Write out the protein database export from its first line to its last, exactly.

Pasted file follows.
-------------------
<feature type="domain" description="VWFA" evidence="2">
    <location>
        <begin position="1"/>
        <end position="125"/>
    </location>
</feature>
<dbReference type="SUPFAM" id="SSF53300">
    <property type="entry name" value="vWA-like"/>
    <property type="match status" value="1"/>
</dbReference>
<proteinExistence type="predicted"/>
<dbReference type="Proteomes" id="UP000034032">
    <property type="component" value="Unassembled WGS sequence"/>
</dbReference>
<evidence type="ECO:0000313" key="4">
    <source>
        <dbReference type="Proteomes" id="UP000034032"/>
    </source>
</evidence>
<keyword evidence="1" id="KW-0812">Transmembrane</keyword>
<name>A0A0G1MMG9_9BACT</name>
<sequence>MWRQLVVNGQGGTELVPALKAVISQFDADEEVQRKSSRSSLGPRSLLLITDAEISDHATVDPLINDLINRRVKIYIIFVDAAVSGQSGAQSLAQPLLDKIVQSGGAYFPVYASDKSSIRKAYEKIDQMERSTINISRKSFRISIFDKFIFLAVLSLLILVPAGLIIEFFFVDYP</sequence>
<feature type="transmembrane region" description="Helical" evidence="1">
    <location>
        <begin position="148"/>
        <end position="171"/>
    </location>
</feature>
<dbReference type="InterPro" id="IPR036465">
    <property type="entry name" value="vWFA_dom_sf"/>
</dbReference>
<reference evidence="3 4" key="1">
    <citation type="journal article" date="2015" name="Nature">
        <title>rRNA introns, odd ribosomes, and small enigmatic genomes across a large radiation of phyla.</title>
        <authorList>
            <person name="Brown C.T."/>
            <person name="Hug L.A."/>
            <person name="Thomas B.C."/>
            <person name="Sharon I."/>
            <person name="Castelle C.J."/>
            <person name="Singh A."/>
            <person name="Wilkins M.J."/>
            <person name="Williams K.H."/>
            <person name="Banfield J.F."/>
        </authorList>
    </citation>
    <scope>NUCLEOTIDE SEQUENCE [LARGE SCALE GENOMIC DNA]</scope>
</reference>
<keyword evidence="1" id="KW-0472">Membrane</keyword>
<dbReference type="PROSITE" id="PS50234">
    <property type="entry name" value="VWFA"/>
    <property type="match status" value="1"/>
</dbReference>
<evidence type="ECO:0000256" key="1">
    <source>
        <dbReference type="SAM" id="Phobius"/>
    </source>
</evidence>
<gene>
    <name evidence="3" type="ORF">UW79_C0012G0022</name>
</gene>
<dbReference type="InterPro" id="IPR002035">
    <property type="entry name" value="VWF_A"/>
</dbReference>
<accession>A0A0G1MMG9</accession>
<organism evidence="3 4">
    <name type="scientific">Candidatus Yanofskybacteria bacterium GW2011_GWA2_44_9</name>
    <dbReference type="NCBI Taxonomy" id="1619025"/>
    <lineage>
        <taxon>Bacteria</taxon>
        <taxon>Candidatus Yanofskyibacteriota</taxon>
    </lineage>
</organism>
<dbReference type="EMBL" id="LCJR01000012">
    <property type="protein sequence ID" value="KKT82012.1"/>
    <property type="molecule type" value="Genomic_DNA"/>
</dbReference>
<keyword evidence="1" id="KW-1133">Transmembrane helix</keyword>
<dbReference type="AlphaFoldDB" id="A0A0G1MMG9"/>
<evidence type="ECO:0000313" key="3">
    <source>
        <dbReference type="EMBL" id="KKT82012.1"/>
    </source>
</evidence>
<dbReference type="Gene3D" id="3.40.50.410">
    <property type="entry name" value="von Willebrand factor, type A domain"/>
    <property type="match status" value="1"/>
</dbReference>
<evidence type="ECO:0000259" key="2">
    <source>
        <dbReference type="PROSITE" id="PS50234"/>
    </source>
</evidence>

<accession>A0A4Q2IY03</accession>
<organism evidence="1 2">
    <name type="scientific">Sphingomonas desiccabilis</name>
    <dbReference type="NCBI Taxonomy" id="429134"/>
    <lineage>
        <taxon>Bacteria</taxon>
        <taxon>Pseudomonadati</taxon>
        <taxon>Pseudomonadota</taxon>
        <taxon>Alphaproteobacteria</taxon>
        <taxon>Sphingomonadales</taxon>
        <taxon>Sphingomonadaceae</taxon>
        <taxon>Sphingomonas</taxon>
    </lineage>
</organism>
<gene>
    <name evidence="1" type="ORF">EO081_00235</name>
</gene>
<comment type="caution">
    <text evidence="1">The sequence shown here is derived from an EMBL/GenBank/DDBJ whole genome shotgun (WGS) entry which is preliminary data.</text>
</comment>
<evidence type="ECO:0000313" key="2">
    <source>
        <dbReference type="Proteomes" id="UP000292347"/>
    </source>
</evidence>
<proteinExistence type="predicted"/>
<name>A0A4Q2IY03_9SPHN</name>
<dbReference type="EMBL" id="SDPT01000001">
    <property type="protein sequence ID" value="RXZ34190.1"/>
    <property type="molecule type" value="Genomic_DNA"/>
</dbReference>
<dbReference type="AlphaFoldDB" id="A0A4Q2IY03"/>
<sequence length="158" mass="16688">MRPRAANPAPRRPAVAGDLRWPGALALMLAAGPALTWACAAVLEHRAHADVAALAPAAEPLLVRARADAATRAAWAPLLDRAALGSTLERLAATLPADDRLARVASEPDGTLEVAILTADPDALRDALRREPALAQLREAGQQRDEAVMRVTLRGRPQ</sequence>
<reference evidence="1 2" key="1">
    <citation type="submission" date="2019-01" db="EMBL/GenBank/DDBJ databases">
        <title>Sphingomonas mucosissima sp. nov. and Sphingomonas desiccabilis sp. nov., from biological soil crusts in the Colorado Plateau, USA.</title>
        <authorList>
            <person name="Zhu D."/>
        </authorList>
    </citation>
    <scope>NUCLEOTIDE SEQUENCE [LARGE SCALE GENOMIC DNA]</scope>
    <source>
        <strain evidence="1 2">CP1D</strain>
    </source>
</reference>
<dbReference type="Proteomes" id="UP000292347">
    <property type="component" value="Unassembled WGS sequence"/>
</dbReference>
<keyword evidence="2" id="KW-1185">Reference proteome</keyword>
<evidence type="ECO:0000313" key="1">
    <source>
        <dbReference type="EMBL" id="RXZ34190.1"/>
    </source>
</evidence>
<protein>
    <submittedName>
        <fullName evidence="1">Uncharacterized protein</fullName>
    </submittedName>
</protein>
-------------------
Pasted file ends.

<feature type="domain" description="VWFA" evidence="2">
    <location>
        <begin position="1"/>
        <end position="125"/>
    </location>
</feature>
<dbReference type="SUPFAM" id="SSF53300">
    <property type="entry name" value="vWA-like"/>
    <property type="match status" value="1"/>
</dbReference>
<proteinExistence type="predicted"/>
<dbReference type="Proteomes" id="UP000034032">
    <property type="component" value="Unassembled WGS sequence"/>
</dbReference>
<evidence type="ECO:0000313" key="4">
    <source>
        <dbReference type="Proteomes" id="UP000034032"/>
    </source>
</evidence>
<keyword evidence="1" id="KW-0812">Transmembrane</keyword>
<name>A0A0G1MMG9_9BACT</name>
<sequence>MWRQLVVNGQGGTELVPALKAVISQFDADEEVQRKSSRSSLGPRSLLLITDAEISDHATVDPLINDLINRRVKIYIIFVDAAVSGQSGAQSLAQPLLDKIVQSGGAYFPVYASDKSSIRKAYEKIDQMERSTINISRKSFRISIFDKFIFLAVLSLLILVPAGLIIEFFFVDYP</sequence>
<feature type="transmembrane region" description="Helical" evidence="1">
    <location>
        <begin position="148"/>
        <end position="171"/>
    </location>
</feature>
<dbReference type="InterPro" id="IPR036465">
    <property type="entry name" value="vWFA_dom_sf"/>
</dbReference>
<reference evidence="3 4" key="1">
    <citation type="journal article" date="2015" name="Nature">
        <title>rRNA introns, odd ribosomes, and small enigmatic genomes across a large radiation of phyla.</title>
        <authorList>
            <person name="Brown C.T."/>
            <person name="Hug L.A."/>
            <person name="Thomas B.C."/>
            <person name="Sharon I."/>
            <person name="Castelle C.J."/>
            <person name="Singh A."/>
            <person name="Wilkins M.J."/>
            <person name="Williams K.H."/>
            <person name="Banfield J.F."/>
        </authorList>
    </citation>
    <scope>NUCLEOTIDE SEQUENCE [LARGE SCALE GENOMIC DNA]</scope>
</reference>
<keyword evidence="1" id="KW-0472">Membrane</keyword>
<dbReference type="PROSITE" id="PS50234">
    <property type="entry name" value="VWFA"/>
    <property type="match status" value="1"/>
</dbReference>
<evidence type="ECO:0000256" key="1">
    <source>
        <dbReference type="SAM" id="Phobius"/>
    </source>
</evidence>
<gene>
    <name evidence="3" type="ORF">UW79_C0012G0022</name>
</gene>
<dbReference type="InterPro" id="IPR002035">
    <property type="entry name" value="VWF_A"/>
</dbReference>
<accession>A0A0G1MMG9</accession>
<organism evidence="3 4">
    <name type="scientific">Candidatus Yanofskybacteria bacterium GW2011_GWA2_44_9</name>
    <dbReference type="NCBI Taxonomy" id="1619025"/>
    <lineage>
        <taxon>Bacteria</taxon>
        <taxon>Candidatus Yanofskyibacteriota</taxon>
    </lineage>
</organism>
<dbReference type="EMBL" id="LCJR01000012">
    <property type="protein sequence ID" value="KKT82012.1"/>
    <property type="molecule type" value="Genomic_DNA"/>
</dbReference>
<keyword evidence="1" id="KW-1133">Transmembrane helix</keyword>
<dbReference type="AlphaFoldDB" id="A0A0G1MMG9"/>
<evidence type="ECO:0000313" key="3">
    <source>
        <dbReference type="EMBL" id="KKT82012.1"/>
    </source>
</evidence>
<dbReference type="Gene3D" id="3.40.50.410">
    <property type="entry name" value="von Willebrand factor, type A domain"/>
    <property type="match status" value="1"/>
</dbReference>
<evidence type="ECO:0000259" key="2">
    <source>
        <dbReference type="PROSITE" id="PS50234"/>
    </source>
</evidence>

<accession>A0A4Q2IY03</accession>
<organism evidence="1 2">
    <name type="scientific">Sphingomonas desiccabilis</name>
    <dbReference type="NCBI Taxonomy" id="429134"/>
    <lineage>
        <taxon>Bacteria</taxon>
        <taxon>Pseudomonadati</taxon>
        <taxon>Pseudomonadota</taxon>
        <taxon>Alphaproteobacteria</taxon>
        <taxon>Sphingomonadales</taxon>
        <taxon>Sphingomonadaceae</taxon>
        <taxon>Sphingomonas</taxon>
    </lineage>
</organism>
<gene>
    <name evidence="1" type="ORF">EO081_00235</name>
</gene>
<comment type="caution">
    <text evidence="1">The sequence shown here is derived from an EMBL/GenBank/DDBJ whole genome shotgun (WGS) entry which is preliminary data.</text>
</comment>
<evidence type="ECO:0000313" key="2">
    <source>
        <dbReference type="Proteomes" id="UP000292347"/>
    </source>
</evidence>
<proteinExistence type="predicted"/>
<name>A0A4Q2IY03_9SPHN</name>
<dbReference type="EMBL" id="SDPT01000001">
    <property type="protein sequence ID" value="RXZ34190.1"/>
    <property type="molecule type" value="Genomic_DNA"/>
</dbReference>
<dbReference type="AlphaFoldDB" id="A0A4Q2IY03"/>
<sequence length="158" mass="16688">MRPRAANPAPRRPAVAGDLRWPGALALMLAAGPALTWACAAVLEHRAHADVAALAPAAEPLLVRARADAATRAAWAPLLDRAALGSTLERLAATLPADDRLARVASEPDGTLEVAILTADPDALRDALRREPALAQLREAGQQRDEAVMRVTLRGRPQ</sequence>
<reference evidence="1 2" key="1">
    <citation type="submission" date="2019-01" db="EMBL/GenBank/DDBJ databases">
        <title>Sphingomonas mucosissima sp. nov. and Sphingomonas desiccabilis sp. nov., from biological soil crusts in the Colorado Plateau, USA.</title>
        <authorList>
            <person name="Zhu D."/>
        </authorList>
    </citation>
    <scope>NUCLEOTIDE SEQUENCE [LARGE SCALE GENOMIC DNA]</scope>
    <source>
        <strain evidence="1 2">CP1D</strain>
    </source>
</reference>
<dbReference type="Proteomes" id="UP000292347">
    <property type="component" value="Unassembled WGS sequence"/>
</dbReference>
<keyword evidence="2" id="KW-1185">Reference proteome</keyword>
<evidence type="ECO:0000313" key="1">
    <source>
        <dbReference type="EMBL" id="RXZ34190.1"/>
    </source>
</evidence>
<protein>
    <submittedName>
        <fullName evidence="1">Uncharacterized protein</fullName>
    </submittedName>
</protein>